MDM 2018 Panel: Monetary Politics in U.S. History

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This interdisciplinary panel examines periods of transformative monetary change in the 19th and 20th century. Participants’ research revises conventional portrayals of antebellum banking and its political/legal legacies, financial policy from the Fed’s creation until the era of Great Depression reform, and political debates over money from the New Deal to the rise of “neoliberalism.” Taken together, these papers treat the character of governmental monetary practices as an integral part of a contested political economy and examine how a range of actors shape monetary institutions, possibilities for political action, and ultimately the nation’s economic life.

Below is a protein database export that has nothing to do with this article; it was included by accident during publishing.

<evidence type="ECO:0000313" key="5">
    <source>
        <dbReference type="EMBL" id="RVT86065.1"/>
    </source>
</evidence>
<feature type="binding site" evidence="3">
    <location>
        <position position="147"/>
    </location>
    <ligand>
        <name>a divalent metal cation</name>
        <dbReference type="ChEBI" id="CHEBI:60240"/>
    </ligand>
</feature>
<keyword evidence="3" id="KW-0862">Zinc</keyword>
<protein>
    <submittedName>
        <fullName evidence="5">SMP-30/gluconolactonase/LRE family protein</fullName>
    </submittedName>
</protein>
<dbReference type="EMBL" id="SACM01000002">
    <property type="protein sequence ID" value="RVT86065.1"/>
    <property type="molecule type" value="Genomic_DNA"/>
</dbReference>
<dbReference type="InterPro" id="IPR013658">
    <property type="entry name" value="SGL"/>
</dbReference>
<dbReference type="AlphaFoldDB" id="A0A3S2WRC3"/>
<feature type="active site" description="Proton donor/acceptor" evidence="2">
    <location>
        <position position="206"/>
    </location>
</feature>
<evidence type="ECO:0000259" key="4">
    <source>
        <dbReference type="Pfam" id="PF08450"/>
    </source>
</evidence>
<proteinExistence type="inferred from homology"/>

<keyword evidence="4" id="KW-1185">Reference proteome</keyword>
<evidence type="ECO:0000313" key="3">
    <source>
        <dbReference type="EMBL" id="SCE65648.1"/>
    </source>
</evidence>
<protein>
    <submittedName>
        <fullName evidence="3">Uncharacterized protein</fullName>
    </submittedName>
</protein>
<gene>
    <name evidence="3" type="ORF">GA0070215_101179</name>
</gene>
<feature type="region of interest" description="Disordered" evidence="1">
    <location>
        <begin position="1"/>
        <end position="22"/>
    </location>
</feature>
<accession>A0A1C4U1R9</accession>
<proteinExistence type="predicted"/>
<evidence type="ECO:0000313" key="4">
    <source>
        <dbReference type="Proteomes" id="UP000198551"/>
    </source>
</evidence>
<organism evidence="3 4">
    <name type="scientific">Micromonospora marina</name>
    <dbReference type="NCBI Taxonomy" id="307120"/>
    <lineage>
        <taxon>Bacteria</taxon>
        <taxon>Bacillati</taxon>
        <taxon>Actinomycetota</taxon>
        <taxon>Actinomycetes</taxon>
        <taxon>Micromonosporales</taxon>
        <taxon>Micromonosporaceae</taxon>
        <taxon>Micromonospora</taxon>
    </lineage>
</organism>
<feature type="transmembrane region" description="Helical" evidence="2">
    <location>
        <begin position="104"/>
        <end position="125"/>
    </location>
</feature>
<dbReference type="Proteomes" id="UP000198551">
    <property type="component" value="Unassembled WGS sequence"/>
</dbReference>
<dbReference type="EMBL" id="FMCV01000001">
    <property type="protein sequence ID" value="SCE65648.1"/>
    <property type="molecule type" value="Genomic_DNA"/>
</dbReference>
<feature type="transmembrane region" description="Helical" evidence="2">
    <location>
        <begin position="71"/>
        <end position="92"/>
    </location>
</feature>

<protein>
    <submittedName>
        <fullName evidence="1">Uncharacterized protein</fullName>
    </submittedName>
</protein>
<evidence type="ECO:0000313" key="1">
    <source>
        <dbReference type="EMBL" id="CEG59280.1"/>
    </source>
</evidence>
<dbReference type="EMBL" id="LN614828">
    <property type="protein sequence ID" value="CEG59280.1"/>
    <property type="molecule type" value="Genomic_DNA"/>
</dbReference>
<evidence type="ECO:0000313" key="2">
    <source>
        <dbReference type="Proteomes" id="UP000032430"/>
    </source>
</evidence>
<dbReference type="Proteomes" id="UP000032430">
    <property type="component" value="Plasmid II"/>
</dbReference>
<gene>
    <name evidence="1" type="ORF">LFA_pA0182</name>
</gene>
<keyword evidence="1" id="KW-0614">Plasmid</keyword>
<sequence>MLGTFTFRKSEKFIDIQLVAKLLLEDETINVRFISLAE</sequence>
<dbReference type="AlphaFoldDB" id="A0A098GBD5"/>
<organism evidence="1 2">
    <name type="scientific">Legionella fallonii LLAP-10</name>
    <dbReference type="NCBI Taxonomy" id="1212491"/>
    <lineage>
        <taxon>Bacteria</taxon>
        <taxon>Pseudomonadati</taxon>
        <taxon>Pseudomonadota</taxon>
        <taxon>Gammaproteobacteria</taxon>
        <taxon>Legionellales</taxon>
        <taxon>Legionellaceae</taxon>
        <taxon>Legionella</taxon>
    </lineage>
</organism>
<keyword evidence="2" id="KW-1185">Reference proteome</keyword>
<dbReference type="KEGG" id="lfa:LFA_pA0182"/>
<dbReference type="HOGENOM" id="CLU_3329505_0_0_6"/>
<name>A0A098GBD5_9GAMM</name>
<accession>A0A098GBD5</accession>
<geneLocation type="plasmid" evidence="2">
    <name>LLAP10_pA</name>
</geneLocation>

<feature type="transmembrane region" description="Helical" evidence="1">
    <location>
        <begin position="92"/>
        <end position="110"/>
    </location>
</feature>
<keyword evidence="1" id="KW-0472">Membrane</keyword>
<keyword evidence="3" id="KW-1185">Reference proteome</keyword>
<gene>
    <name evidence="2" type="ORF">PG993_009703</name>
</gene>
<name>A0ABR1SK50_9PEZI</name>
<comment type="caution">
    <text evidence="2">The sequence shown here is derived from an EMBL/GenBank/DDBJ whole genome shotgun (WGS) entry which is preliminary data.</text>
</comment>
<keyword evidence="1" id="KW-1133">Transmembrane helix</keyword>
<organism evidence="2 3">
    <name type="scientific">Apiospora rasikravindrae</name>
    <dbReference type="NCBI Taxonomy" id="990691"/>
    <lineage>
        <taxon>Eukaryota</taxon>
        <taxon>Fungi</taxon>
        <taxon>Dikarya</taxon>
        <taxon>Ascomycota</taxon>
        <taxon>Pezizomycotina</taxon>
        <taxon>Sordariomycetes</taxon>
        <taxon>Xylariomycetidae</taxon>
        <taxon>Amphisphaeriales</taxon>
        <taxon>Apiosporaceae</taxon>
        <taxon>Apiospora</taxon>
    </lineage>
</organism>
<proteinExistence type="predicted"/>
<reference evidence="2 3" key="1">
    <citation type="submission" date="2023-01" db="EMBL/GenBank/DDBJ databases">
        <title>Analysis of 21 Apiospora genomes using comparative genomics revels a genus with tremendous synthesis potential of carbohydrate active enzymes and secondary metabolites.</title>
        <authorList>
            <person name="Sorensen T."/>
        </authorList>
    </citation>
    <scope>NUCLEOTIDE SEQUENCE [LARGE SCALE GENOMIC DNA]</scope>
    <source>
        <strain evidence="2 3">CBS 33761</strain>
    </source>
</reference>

Nathan Tankus – Clarke Business Law Institute at Cornell Law School
“The Shaky Constitutional Foundations of Antebellum American Money: Bank Charters as Delegations of Power”
David M. P. Freund – University of Maryland
“State Building for a Free Market: Financial Reform and the Rise of Monetary Orthodoxy in the United States, 1913-1935”
Jakob Feinig – Binghamton University, SUNY
“What is Neoliberal about Neoliberal Money? Forgetting Money’s Public Purpose”
Commentator: Andrew David Edwards – University of Oxford